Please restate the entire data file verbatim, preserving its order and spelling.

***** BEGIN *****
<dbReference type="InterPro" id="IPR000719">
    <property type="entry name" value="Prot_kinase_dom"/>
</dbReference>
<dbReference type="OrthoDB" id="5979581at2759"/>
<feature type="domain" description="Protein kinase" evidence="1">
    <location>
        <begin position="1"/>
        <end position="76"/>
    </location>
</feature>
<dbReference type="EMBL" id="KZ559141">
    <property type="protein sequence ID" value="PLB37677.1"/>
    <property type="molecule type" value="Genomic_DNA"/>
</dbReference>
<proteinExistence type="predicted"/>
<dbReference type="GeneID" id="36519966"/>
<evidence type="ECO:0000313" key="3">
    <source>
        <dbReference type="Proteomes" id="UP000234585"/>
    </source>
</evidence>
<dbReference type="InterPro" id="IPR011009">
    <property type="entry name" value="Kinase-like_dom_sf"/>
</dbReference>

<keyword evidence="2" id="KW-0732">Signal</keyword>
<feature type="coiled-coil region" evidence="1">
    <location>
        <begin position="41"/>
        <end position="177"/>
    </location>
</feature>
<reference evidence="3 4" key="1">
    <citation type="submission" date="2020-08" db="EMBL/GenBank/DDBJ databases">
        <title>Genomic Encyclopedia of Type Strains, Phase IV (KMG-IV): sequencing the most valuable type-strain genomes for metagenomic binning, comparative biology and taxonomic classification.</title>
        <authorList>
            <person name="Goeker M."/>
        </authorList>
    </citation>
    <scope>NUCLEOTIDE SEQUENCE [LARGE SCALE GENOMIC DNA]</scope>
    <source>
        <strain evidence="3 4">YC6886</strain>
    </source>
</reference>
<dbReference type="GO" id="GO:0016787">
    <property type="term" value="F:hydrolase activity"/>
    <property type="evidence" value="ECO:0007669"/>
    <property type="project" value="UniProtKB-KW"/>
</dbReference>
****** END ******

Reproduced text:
<dbReference type="InterPro" id="IPR000719">
    <property type="entry name" value="Prot_kinase_dom"/>
</dbReference>
<dbReference type="OrthoDB" id="5979581at2759"/>
<feature type="domain" description="Protein kinase" evidence="1">
    <location>
        <begin position="1"/>
        <end position="76"/>
    </location>
</feature>
<dbReference type="EMBL" id="KZ559141">
    <property type="protein sequence ID" value="PLB37677.1"/>
    <property type="molecule type" value="Genomic_DNA"/>
</dbReference>
<proteinExistence type="predicted"/>
<dbReference type="GeneID" id="36519966"/>
<evidence type="ECO:0000313" key="3">
    <source>
        <dbReference type="Proteomes" id="UP000234585"/>
    </source>
</evidence>
<dbReference type="InterPro" id="IPR011009">
    <property type="entry name" value="Kinase-like_dom_sf"/>
</dbReference>

<keyword evidence="2" id="KW-0732">Signal</keyword>
<feature type="coiled-coil region" evidence="1">
    <location>
        <begin position="41"/>
        <end position="177"/>
    </location>
</feature>
<reference evidence="3 4" key="1">
    <citation type="submission" date="2020-08" db="EMBL/GenBank/DDBJ databases">
        <title>Genomic Encyclopedia of Type Strains, Phase IV (KMG-IV): sequencing the most valuable type-strain genomes for metagenomic binning, comparative biology and taxonomic classification.</title>
        <authorList>
            <person name="Goeker M."/>
        </authorList>
    </citation>
    <scope>NUCLEOTIDE SEQUENCE [LARGE SCALE GENOMIC DNA]</scope>
    <source>
        <strain evidence="3 4">YC6886</strain>
    </source>
</reference>
<dbReference type="GO" id="GO:0016787">
    <property type="term" value="F:hydrolase activity"/>
    <property type="evidence" value="ECO:0007669"/>
    <property type="project" value="UniProtKB-KW"/>
</dbReference>